If I recall correctly, George H. Thomas was responsible for organizing an efficient map-making and distribution system 'on the fly" in the Army of the Cumberland.
 

Belfoured

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The confederates often relied on local expertise to find routes, paths, trails etc that were not on maps. The most prominent example of this is the local that led Jacksons flank march at Chancellorsville.

From what i recall, the union was hampered at the start of the war by relying on maps that were very aged.
Interestingly, the Confederates were probably under at least as significant a disadvantage as the Federals on the Peninsula, which was abysmally mapped. There are multiple instances of inaccurate place names and wrong roads affecting ANV movements.
 

DaveBrt

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The Chief of the Confederate Engineer Bureau sent several letters to various generals asking that all maps that had not been sent to him before, especially newly captured maps, be sent to him to be copied and returned (if desired). All Confederate Engineer officers were required to forward copies of all maps they made. Reproduction was by a photographic method in Richmond and was relatively fast for eastern needs. There are numerous responses to request for maps in the Eastern Theater in the Engineer Bureau letter books. As usual, there was nothing similar in the west that I can identify.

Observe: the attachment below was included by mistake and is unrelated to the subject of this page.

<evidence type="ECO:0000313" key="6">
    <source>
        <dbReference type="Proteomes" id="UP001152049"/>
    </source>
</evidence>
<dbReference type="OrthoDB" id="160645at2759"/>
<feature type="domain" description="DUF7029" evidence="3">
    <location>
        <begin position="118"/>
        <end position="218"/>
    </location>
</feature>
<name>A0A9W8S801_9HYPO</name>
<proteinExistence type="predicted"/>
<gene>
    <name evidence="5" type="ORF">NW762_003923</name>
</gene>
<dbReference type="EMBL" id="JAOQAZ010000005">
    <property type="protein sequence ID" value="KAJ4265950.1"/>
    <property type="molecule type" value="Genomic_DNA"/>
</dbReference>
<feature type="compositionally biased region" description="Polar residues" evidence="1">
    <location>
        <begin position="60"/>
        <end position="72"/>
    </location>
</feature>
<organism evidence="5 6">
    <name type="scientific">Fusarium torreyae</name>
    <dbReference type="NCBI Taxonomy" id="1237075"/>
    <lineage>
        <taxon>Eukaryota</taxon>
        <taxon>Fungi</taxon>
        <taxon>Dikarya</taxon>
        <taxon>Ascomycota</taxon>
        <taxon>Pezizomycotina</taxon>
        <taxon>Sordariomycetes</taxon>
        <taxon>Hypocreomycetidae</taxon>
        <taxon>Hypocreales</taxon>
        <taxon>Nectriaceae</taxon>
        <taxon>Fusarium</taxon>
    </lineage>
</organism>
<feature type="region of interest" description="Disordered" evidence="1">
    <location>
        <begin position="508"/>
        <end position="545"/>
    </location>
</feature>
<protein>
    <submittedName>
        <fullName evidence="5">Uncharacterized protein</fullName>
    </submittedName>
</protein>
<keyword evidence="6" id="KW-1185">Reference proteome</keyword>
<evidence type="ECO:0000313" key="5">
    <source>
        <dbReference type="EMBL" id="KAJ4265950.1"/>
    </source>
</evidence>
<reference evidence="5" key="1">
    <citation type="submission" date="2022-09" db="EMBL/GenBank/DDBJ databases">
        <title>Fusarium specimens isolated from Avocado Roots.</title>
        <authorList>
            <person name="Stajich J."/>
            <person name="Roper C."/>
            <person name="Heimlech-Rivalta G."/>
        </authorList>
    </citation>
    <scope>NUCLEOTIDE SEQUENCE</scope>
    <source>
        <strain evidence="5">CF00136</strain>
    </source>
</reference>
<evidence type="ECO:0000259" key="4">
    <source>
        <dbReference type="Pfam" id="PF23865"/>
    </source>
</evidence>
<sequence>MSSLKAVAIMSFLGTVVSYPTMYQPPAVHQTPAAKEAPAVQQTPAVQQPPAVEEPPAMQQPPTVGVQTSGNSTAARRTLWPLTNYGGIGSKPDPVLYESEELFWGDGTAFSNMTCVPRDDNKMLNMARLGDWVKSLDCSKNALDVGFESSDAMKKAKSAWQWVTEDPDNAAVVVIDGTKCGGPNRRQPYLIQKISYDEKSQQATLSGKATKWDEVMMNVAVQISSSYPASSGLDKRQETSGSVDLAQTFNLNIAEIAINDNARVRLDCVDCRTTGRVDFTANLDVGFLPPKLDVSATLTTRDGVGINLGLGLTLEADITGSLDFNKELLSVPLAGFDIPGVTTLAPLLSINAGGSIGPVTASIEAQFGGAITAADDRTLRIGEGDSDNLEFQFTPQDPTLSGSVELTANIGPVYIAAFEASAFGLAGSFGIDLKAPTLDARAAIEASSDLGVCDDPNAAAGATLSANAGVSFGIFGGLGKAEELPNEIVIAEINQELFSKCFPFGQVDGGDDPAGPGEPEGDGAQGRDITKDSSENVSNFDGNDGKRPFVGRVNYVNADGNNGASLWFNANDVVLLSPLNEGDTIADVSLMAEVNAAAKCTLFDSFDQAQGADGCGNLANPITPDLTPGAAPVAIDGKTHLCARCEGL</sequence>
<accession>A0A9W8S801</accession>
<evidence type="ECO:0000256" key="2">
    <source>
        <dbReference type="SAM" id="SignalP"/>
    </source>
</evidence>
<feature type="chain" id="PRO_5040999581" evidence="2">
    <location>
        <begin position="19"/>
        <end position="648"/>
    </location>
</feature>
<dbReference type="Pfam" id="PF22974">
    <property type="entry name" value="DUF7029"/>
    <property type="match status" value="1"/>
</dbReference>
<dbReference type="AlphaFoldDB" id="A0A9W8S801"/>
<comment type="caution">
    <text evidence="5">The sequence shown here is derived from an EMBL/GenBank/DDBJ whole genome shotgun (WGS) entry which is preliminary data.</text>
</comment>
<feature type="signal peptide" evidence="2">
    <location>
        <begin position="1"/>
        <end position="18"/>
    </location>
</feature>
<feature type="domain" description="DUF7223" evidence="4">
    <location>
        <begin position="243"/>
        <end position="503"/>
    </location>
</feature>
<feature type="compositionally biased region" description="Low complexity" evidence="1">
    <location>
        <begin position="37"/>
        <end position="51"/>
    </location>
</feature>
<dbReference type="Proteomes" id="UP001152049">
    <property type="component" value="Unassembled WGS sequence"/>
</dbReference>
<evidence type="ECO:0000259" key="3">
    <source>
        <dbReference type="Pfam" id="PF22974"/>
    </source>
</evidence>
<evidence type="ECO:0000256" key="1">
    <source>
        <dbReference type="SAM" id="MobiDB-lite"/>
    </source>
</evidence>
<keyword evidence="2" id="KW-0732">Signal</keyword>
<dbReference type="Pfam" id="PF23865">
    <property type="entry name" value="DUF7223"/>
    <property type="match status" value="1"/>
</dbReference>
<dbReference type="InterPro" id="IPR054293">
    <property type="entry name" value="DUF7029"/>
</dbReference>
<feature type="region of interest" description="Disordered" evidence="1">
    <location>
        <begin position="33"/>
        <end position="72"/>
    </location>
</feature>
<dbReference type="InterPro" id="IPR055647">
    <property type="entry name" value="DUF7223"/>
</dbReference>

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Ole Miss